If you’re working and are pregnant or plan to become pregnant, it’s important that you understand your rights to accommodation under federal and California laws. These laws cover almost all California workers, and they require that employers provide reasonable accommodations to pregnant employees or employees affected by pregnancy.
A reasonable accommodation is an adjustment to how a job is performed that allows a worker to do the essential job functions despite a disability. For a disabled worker, examples of reasonable accommodations might include providing specialized equipment, altered or different work schedules, or even transfer to a lateral, vacant position for which an employee is qualified.
Unfortunately, lower-level supervisors do not always understand these legal requirements. Too often, a pregnant woman is rebuffed when she approaches her supervisor with requests like the following:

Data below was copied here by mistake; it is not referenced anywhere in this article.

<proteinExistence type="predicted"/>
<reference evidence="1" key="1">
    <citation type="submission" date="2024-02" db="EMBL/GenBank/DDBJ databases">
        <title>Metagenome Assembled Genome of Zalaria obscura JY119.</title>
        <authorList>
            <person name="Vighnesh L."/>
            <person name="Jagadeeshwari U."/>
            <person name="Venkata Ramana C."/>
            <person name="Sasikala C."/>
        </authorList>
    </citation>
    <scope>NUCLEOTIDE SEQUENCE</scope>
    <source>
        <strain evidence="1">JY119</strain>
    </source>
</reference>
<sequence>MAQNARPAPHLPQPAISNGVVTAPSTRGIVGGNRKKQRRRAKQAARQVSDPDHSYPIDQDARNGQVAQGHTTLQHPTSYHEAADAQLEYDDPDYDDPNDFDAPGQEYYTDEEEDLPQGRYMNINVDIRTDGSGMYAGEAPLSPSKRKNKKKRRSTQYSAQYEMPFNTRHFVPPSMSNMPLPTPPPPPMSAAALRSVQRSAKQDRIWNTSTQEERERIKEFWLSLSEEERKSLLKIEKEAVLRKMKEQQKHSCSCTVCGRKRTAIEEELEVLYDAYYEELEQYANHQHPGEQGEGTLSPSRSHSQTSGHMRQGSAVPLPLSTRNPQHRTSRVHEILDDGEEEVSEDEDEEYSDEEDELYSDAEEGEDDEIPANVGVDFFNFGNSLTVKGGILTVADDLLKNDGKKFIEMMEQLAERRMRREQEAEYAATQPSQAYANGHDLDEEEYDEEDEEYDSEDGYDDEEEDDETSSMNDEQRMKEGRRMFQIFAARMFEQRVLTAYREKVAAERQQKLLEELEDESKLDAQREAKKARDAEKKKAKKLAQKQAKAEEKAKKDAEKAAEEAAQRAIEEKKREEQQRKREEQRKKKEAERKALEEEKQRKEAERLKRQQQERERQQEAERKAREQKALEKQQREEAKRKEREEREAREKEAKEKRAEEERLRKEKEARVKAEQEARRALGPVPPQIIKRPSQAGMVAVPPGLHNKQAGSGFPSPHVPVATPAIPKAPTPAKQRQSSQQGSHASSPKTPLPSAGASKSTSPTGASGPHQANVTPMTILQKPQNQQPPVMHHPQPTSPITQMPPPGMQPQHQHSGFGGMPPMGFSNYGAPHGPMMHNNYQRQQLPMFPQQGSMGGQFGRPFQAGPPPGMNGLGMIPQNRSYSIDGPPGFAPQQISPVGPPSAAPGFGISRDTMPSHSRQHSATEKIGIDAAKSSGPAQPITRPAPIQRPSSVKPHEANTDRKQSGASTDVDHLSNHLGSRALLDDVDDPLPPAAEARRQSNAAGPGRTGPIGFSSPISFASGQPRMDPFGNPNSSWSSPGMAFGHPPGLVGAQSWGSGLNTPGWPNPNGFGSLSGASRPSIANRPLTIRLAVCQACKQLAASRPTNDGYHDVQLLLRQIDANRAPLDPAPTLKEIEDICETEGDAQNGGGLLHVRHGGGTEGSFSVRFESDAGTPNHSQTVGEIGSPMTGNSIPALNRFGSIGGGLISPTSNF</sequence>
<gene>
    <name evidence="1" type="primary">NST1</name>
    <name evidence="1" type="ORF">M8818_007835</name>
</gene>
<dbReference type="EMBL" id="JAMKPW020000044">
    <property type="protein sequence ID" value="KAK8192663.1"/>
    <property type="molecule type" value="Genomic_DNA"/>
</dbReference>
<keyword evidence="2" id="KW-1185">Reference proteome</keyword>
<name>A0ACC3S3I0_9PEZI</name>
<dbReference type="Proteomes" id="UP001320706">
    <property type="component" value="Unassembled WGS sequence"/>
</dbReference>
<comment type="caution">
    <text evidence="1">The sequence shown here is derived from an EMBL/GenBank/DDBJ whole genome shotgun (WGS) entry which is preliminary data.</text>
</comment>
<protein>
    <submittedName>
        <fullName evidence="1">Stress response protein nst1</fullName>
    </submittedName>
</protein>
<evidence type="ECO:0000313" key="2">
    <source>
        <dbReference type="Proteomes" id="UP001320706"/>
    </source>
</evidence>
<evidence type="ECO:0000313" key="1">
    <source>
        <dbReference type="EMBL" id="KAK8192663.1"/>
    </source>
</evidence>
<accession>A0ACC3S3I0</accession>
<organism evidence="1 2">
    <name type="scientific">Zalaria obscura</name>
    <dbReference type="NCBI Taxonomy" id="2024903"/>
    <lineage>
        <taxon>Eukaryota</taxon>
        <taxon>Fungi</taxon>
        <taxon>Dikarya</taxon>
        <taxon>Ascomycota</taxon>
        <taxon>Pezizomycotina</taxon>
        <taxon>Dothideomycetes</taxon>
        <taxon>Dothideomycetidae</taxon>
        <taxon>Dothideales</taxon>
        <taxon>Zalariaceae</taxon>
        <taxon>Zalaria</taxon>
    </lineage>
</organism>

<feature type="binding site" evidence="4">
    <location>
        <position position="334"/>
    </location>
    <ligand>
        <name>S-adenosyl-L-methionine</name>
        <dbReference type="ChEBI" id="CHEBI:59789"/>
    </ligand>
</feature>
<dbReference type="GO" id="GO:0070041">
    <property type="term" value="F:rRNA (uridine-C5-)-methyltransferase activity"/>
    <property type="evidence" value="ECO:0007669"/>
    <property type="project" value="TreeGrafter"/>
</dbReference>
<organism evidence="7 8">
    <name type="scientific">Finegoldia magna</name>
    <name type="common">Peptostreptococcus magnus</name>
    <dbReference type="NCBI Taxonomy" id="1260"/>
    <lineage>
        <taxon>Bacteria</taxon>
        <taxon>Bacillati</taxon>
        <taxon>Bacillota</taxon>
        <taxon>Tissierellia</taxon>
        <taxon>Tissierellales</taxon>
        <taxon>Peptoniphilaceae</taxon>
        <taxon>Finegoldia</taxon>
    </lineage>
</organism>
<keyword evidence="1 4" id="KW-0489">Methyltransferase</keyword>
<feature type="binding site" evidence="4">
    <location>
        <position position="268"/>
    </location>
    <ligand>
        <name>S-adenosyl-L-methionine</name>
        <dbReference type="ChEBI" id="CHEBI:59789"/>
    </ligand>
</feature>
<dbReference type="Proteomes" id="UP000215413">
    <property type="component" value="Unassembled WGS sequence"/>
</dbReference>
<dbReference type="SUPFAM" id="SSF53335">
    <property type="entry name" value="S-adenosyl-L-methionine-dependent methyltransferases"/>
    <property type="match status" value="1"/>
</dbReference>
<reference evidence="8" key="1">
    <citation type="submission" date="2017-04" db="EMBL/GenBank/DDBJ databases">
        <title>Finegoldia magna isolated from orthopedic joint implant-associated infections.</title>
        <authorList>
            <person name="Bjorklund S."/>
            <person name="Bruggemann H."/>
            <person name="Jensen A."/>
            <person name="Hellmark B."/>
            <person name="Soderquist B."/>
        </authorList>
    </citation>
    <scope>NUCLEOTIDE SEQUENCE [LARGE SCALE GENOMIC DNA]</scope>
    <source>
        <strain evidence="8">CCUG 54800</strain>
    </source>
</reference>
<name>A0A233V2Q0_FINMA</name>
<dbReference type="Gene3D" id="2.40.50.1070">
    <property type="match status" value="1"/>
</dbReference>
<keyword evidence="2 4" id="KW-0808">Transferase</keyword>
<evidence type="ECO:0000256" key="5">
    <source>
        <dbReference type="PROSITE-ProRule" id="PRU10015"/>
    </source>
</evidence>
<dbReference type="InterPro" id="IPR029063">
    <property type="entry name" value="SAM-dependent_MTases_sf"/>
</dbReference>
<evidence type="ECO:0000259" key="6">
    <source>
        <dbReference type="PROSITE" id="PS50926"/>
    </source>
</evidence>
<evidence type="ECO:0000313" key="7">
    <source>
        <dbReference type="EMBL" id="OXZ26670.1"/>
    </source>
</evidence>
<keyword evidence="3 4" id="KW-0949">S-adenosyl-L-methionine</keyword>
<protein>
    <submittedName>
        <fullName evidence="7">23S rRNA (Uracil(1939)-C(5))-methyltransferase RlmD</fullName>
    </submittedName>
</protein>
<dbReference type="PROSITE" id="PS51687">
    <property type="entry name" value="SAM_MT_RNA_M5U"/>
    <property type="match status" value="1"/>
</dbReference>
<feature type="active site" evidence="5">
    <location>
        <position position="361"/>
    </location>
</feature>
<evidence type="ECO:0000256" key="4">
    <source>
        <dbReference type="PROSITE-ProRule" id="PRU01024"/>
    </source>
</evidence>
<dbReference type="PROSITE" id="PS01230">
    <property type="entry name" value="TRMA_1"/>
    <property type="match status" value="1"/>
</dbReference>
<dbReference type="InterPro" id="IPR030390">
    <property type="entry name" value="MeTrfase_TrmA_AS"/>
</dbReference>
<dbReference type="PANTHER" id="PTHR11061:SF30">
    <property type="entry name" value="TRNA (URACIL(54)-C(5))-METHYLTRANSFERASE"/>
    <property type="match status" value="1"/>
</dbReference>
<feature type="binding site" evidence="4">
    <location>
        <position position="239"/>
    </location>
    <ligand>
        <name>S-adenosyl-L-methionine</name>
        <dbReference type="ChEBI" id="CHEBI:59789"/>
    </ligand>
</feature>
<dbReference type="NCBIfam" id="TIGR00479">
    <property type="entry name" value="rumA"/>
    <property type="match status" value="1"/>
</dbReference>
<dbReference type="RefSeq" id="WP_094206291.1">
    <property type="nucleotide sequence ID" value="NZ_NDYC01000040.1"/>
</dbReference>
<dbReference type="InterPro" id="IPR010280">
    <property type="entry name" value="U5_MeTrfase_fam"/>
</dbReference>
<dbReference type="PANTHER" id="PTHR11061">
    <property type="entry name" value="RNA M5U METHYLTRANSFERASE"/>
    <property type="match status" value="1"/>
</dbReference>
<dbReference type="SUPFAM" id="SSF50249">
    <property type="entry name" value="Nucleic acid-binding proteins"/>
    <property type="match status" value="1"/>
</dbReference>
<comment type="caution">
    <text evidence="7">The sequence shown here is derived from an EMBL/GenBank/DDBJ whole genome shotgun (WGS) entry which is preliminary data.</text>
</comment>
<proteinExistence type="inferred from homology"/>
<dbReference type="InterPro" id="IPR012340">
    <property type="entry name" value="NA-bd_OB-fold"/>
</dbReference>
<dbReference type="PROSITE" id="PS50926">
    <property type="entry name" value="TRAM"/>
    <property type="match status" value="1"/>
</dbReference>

- Allowing her to sit on a stool while she operates a cash register;
- Permitting her to take more frequent restroom breaks;
- Reducing the length of her shift;
- Limiting the amount of her overtime; and
- Flexible use of leave time.
California law provides more rights to pregnant employees than the federal Americans with Disabilities Act. Under California law, if an employee gives proper notice of her need for an accommodation and her request is properly supported by her health care provider, her employer must provide an accommodation so long as it is reasonable. This law applies to all employers with five or more employees. Examples of accommodations include those listed above and also a temporary transfer to a less strenuous or hazardous position.
And under California law, employees who are disabled due to their pregnancies or pregnancy-related medical conditions have special rights relating to time off. Under the Fair Employment and Housing Act and with proper physician support, they may take up to four months of leave, known as “pregnancy disability leave.” The exact amount of leave available depends on the employee’s normal work schedule.
If you’re not sure about your rights to reasonable accommodation, contact the California Department of Fair Employment and Housing or an experienced employment lawyer in Modesto.
Sacramento, CA 95821